Btw, my major reaction to this whole LA Times value-added story and database is to pity the poor principals in Los Angeles’ elementary schools. How many parents are showing up in their offices right now, with value-added results for their children’s teachers in hand, demanding their children be removed from the classrooms of teachers with poor value-added ratings and/or into the classrooms of those who are knocking the ball out of the park in the LA Times analysis.
You sure can’t blame parents for doing this!
But ultimately, parents trying to get their kids into the class of the “best” teacher--whether based on word of mouth or value-added data--is about the most zero-sum form of parent engagement you can come up with. It distracts school leaders, is a drain on their time, and can create combative dynamics that hurt school community. To the extent that parents are successful in lobbying for better teachers for their kids, it only locks in inequities between kids with more engaged and savvy parents and those without. And in a system where principals don’t necessarily control who teaches in their schools, what can they do in response to 100 parents demanding Mrs. so-and-so and NOT Mrs. thus-and-such teach their kids?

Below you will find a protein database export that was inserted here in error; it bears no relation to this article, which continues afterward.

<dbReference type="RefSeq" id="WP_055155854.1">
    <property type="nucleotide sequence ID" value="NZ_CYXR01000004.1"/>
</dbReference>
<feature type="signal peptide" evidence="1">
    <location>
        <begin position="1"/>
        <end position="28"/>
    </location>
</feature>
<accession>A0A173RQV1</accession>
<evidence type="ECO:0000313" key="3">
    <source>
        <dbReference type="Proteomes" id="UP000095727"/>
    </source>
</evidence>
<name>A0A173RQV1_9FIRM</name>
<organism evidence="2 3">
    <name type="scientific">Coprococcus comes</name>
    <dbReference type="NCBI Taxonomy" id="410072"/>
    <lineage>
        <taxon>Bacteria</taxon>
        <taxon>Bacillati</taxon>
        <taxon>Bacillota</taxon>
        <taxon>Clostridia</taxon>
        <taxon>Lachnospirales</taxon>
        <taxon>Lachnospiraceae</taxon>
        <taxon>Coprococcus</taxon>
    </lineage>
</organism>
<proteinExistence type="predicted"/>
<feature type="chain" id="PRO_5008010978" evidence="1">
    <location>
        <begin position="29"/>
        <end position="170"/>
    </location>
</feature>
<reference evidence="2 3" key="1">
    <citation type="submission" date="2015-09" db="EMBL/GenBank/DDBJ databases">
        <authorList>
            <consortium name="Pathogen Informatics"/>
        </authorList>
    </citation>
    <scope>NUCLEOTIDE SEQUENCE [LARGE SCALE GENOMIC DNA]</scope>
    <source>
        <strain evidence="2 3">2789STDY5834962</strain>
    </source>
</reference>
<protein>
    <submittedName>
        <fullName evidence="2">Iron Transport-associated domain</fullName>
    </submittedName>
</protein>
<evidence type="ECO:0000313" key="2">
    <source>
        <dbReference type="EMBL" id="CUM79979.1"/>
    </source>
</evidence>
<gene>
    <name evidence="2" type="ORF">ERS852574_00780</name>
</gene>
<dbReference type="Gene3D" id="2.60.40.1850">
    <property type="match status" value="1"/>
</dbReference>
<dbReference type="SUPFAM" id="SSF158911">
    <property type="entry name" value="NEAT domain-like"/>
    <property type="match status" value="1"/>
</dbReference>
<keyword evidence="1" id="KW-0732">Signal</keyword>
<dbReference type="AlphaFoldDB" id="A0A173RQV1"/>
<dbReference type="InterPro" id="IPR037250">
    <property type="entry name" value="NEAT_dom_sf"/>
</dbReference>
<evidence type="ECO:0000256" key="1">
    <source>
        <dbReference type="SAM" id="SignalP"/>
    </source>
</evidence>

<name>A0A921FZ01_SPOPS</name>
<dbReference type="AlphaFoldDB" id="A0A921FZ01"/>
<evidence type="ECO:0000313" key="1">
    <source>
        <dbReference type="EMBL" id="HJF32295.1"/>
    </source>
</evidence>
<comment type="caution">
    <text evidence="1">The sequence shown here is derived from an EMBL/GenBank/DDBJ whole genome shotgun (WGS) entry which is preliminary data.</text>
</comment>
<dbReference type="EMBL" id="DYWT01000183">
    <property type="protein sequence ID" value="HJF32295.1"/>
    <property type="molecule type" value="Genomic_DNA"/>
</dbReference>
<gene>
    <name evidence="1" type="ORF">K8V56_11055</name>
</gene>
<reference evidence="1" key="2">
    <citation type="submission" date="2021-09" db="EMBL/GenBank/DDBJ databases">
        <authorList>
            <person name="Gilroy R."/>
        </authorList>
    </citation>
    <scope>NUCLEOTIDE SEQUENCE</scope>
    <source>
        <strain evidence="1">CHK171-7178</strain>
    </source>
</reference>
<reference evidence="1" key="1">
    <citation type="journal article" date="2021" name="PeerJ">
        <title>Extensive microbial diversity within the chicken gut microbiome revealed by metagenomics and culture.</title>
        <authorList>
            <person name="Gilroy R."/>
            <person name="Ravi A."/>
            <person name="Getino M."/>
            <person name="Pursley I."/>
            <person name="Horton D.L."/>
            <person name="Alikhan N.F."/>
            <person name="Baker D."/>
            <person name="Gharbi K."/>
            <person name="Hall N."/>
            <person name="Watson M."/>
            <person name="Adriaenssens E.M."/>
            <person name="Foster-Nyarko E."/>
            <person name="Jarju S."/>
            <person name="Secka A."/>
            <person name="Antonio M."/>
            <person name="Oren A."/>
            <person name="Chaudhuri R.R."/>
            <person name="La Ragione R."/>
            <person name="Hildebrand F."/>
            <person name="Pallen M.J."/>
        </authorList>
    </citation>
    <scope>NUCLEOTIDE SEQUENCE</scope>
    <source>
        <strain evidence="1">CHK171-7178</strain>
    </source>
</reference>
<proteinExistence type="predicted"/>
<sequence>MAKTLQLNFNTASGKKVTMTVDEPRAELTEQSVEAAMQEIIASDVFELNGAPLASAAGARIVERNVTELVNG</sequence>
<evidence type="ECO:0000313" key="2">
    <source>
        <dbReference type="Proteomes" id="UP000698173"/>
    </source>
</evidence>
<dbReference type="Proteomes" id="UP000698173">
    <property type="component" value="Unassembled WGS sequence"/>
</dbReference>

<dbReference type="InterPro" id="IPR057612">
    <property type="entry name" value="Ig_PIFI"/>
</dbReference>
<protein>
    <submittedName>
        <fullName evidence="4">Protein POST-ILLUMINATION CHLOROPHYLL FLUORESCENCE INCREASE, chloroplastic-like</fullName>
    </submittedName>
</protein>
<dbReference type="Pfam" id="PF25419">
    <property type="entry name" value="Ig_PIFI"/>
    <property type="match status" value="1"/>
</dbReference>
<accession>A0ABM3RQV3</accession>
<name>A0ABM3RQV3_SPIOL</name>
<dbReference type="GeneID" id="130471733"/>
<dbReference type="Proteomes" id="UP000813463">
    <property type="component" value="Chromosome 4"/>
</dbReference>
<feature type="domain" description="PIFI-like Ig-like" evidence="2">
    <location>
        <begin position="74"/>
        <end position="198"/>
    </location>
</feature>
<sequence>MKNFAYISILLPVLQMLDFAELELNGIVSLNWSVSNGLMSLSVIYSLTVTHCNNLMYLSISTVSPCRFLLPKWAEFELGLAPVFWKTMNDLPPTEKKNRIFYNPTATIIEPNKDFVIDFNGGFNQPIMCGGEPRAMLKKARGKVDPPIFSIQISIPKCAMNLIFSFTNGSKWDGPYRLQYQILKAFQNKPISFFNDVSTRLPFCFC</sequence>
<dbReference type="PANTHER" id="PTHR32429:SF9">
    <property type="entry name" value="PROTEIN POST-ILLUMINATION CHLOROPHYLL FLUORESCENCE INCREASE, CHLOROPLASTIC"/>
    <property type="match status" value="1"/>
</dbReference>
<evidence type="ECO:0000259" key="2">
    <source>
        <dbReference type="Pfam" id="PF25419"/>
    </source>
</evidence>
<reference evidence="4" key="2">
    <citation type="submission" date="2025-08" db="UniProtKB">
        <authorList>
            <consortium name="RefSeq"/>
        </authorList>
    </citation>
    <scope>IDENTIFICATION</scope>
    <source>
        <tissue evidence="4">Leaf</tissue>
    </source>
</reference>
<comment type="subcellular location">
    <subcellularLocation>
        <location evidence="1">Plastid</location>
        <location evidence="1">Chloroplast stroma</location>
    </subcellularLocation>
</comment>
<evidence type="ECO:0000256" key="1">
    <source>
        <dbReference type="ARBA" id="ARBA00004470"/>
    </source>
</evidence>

Getting beyond zero-sum would require some form of organizing and advocacy to get parents engaged in broader systemic issues--how teachers are hired, assigned, and removed--beyond their individual child. That kind of organizing is difficult, but can be done. Are the civil rights groups that have been making a big deal recently about the need for parent engagement working to build the kind of organizing and educational infrastructure needed to move parent and community engagement beyond zero-sum?
Speaking of parent engagement, Dan Willingham has an interesting take on what teachers most want from parents.
The opinions expressed in Sara Mead’s Policy Notebook are strictly those of the author(s) and do not reflect the opinions or endorsement of Editorial Projects in Education, or any of its publications.